Margot Kidder, who summoned her quick wit and husky voice to bring to life characters in more than 130 film and television performances, passed away Sunday at the age of 69. Best known for her unforgettable performance as Lois Lane, played opposite Christopher Reeve in the comic book classic “Superman,” Kidder would go on to reprise the role three more times in blockbuster sequels appearing throughout the 1980s.
According to her manager, Camilla Fluxman Pine, the retired actress died in her Livingston, Montana home, although the cause of her death remains undisclosed. She is survived by her daughter, Maggie McGuane, a sister and two grandchildren.
The daughter of a teacher and an explosives expert in the ore industry, Kidder was born in 1948 in Yellowknife, the capital of Canada’s remote Northwest Territories. “I read books,” she remembered in a 2016 interview with The Montana Standard, “and hung out with friends in the woods or at the hockey rink. We’d get Montreal on the shortwave radio once a week. That was about it for entertainment.”
Kidder’s love for acting began after her parents sent her to a boarding school, where she took part in school plays. The young thespian nurtured her craft all the way through college at the University of British Columbia.
It didn’t take long for Kidder, a stunning beauty, to catch the attention of talent recruiters. Throughout the 1960s, she landed her first television roles in the Canadian series “Wojeck,” “McQueen” and “Corwin.” In 1969, Kidder made her big-screen debut in the Norman Jewison comedy “Gaily, Gaily.”
Director Richard Donner took notice of Kidder after watching her regular appearances on “Nichols,” an American Western series that aired in the 1970s. Speaking with The Hollywood Reporter, Donner recalled his casting call with Ms. Kidder for the first “Superman” movie: “When I met her in the casting office,” he said, “she tripped coming in, and I just fell in love with her. It was perfect.”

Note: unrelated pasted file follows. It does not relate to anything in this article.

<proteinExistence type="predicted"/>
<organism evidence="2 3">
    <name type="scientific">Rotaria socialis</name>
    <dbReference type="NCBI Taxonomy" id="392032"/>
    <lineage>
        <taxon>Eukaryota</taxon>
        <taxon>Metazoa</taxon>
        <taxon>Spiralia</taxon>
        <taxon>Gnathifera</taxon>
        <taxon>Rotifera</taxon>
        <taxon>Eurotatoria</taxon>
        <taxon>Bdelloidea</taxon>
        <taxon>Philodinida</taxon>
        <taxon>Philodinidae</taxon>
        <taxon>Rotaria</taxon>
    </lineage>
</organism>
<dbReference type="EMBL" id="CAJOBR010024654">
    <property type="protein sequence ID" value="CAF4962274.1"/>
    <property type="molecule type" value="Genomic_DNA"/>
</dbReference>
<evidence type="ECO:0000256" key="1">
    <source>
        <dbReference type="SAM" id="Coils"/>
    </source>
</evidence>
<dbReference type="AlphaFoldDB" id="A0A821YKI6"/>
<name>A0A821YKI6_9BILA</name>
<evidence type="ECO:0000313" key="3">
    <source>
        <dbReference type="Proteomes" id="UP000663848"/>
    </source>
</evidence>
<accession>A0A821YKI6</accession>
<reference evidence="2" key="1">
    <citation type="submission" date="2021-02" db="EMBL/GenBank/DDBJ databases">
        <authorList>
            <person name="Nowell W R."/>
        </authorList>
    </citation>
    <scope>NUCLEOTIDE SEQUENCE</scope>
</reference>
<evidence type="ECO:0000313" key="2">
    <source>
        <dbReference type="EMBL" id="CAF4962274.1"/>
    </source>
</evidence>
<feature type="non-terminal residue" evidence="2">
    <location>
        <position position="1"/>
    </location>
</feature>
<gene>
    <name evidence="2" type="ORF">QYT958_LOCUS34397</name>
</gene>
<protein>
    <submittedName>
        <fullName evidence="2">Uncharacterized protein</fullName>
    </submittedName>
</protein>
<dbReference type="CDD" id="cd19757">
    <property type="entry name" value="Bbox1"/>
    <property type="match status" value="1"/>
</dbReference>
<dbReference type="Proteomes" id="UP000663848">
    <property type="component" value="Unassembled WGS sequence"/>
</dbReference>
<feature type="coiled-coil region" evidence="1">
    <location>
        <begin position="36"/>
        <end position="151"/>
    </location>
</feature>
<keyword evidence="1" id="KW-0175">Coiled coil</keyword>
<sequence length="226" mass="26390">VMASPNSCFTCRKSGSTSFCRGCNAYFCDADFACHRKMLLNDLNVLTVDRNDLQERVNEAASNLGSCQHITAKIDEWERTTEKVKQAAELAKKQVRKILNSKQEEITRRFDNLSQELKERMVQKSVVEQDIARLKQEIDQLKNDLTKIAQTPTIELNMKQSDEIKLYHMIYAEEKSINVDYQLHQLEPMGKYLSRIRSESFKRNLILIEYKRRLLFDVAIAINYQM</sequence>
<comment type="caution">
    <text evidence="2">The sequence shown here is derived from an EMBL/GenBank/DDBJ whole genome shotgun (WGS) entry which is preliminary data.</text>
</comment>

Kidder stayed with the “Superman” franchise for the filming of “Superman II” (1980), “Superman III” (1983) and “Superman IV: The Quest for Peace” (1987). Despite a lukewarm reception from critics, audiences couldn’t get enough of the superhero saga which helped launch Kidder’s career.
One year after playing Clark Kent’s leading lady in the original box office hit, Kidder tried her hand at acting in a horror movie. The acclaimed actress co-starred in “The Amityville Horror,” battling a possessed house alongside actor James Brolin, who played her brooding husband in the instant cult classic.
Kidder appeared in dozens of films throughout the 1970s and 1980s, capitalizing on the success that followed “Superman.” She appeared with the iconic Robert Redford at the height of his career in “The Great Waldo Pepper” (1975), rounding out her filmography in 1982 by starring opposite the late Richard Pryor in “Some Kind of Hero.”
Kidder would come to mimic her on-screen performance as an investigative journalist in “Superman” when she began questioning her country’s nuclear proliferation, lobbying on behalf of the anti-nuclear movement and numerous other liberal causes. In 2011, she was even arrested at the White House while protesting the Keystone XL Pipeline.
Perhaps Kidder caught the bug for politics while dating Canadian Prime Minister Pierre Trudeau while he was serving in the executive post from 1980 to 1984. Trudeau’s biographer recalled a state visit to Washington where the statesman was accompanied by a rebellious young actress who “argued vehemently with senior Reagan administration officials while he urged her on by squeezing her thigh each time she scored a point.”
Trudeau even credits his girlfriend with convincing him to launch a peace initiative in the waning months of his administration.
Kidder’s romantic relationship with the Canadian socialist followed three unsuccessful marriages, including to director Philippe de Broca in 1983 and actor John Heard in 1979.
Kidder’s first marriage was to director and novelist Thomas McGuane in 1976, whom she divorced just one year later. The pair met on the set of the 1975 film “92 in the Shade”, starring Peter Fonda and written and directed by McGuane.
Fans will never forget the sultry starlet who took Hollywood by storm in 1978 and never looked back. Her life was colored by political activism, a highly publicized mental breakdown, and a lifelong battle with bipolar disorder. As she faced these challenges, though, there is no doubt that Kidder left an indelible mark on society — one that will not soon be forgotten.